Call me crazy, but I don’t think users are going to want large numbers of Apps and App experiences on their smartwatches like they do on their phones. The attraction and old habits may be there, but the smartwatch seems designed for so much less. I say that in the context of less being more. At least that’s the type of user experience the design of the Apple Watch hardware and native software indicates to me. Apple’s marketing and hype machine do not support this at all however.
I won’t begin to list the problematic Apps I’ve seen or the better ones either. Right now that would be like judging the success of a military campaign by counting the number of troops and fancy flags on parade before heading off into battle. Suffice it to say, everyone is really excited for the campaign to begin, but planning is meeting real world action here, and in my view, many of those plans need to be reworked. Look for quite a few App updates in the near future.
Native Apps and Functionality
Apple’s native Apps fare better as you would expect. However, there are a few wrinkles that need to be ironed out. Native functions for the watch also seem to work well in my early experiences.
Dictation works surprisingly well in both quiet and noisy circumstances. Siri works better on the watch than it does on my iPhone. This is a key point as entering any sort of text is mostly done on this small screen via voice. I’ll say I’m quite pleased with the voice functionality so far.
The Digital Crown and touch screen perform just like you’ve probably already seen in a gazillion videos and I haven’t discovered any surprises here. The two-button thing is a puzzler until you get used to the Digital Crown serving as essentially the home and back button. The second button seems like it wants to do much more, but all it really does is bring up your Favorites contact screen or allow you to turn off or lock the watch.
Here are some observations of other Apps and experiences that work well, or as expected.
Music: I don’t intend to store music on my watch permanently but I did create a playlist expressly for testing. You make your choice of which playlist you want to sync in the companion App on the iPhone. The playlist you choose to sync will do so when you’re plugged into AC power for charging the watch. That playlist plays as expected within the Music App via Bluetooth listening devices.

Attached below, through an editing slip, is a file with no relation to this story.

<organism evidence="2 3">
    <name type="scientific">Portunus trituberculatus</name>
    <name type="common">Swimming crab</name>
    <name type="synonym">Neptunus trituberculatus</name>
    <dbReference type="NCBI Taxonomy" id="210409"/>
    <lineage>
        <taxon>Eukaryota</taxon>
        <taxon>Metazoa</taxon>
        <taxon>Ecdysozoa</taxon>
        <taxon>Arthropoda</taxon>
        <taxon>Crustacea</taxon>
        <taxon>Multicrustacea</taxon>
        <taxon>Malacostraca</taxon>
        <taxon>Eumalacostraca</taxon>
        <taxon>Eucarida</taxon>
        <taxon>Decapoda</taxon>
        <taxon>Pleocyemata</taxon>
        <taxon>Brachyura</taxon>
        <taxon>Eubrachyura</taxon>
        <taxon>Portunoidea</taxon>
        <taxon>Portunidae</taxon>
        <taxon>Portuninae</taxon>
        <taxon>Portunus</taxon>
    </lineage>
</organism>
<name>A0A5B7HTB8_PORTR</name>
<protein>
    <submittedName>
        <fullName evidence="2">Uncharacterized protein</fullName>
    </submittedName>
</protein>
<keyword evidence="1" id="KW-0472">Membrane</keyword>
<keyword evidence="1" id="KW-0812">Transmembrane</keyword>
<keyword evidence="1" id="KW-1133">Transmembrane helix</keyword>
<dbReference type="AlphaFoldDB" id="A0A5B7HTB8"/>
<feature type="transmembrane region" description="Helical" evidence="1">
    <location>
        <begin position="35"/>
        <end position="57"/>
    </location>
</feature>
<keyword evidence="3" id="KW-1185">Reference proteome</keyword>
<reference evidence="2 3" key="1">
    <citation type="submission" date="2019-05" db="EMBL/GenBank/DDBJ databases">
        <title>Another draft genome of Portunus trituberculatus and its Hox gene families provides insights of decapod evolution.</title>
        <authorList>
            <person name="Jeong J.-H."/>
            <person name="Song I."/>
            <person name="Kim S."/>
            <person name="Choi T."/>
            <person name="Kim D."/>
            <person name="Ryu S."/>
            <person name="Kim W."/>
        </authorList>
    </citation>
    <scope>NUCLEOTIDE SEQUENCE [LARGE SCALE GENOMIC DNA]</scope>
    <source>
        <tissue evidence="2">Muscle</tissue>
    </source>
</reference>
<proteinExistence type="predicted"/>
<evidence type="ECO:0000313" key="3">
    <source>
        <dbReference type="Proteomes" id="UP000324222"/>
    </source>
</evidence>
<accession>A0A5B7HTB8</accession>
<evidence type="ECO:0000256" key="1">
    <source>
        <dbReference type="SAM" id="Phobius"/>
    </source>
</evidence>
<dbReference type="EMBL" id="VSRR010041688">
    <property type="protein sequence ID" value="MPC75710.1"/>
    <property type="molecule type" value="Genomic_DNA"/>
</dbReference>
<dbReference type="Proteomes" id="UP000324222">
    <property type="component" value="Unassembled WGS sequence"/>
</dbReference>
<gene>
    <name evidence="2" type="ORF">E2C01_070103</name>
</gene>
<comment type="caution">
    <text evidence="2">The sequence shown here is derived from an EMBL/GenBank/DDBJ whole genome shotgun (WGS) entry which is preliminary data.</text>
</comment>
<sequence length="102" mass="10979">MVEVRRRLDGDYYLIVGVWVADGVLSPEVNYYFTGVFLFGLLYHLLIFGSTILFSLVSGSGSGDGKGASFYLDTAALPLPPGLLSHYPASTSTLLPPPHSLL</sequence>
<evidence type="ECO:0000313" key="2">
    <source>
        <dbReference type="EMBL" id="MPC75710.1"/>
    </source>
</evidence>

Driving around on errands I discovered an interesting convenience. It is very easy to use the watch’s Music App for playback controls for music playing over your iPhone when driving. I find it quicker and I guess safer than doing so via voice or touch on the iPhone while driving. Note, I don’t have a vehicle with advanced music controls wired in.
There is also a “Glance” that allows you to control music playback on the watch and your iPhone, but it seems like it might be redundant as it provides the same functionality as the App. (See more on Glances below.) You can also use the Remote App to control music (or video) playback on your Apple TV. Again, this works as advertised. We had my mother-in-law over for her birthday Friday night and she really enjoyed watching me use the Apple Watch as a remote for the Apple TV.
In fact, I think this is one place that the Apple Watch (and others like it) will excel: serving as remotes and controls for other devices and systems. You know, in that whole Internet of Things world that’s supposedly coming.
Messages: As a primary communications tool for the Apple Watch this is working just like I would expect it to. The quick replies Apple offers are quite ingenious, and you can create your own to be used at a touch. Using voice to create a reply works very well; again, better than it does on the iPhone.
Perhaps I missed this along the way, but you can send one of the new animated emoji’s in a message to another iPhone user who doesn’t have an Apple Watch. I found this out by texting my daughter and my wife yesterday and today. They were both surprised to see the animations.
They both also think they look a bit creepy. I didn’t realize this emoji feature existed between the Apple Watch and the iPhone.
Camera Remote: This is a nifty little App that allows you to use your watch as a viewfinder for a picture and then snap a picture with your iPhone camera. For some it will be a cute novelty, and for others I can see this working well to set up pictures without running to pose after you turn on the time.
Maps: I haven’t done much real testing with this, but in both walking and driving around the neighborhood, this is working reasonably well. The taps on the wrist when it is time to make a turn come a little late in the game when you’re driving. It’s still Apple Maps, so while Apple continues to improve that experience generally, keep that in mind.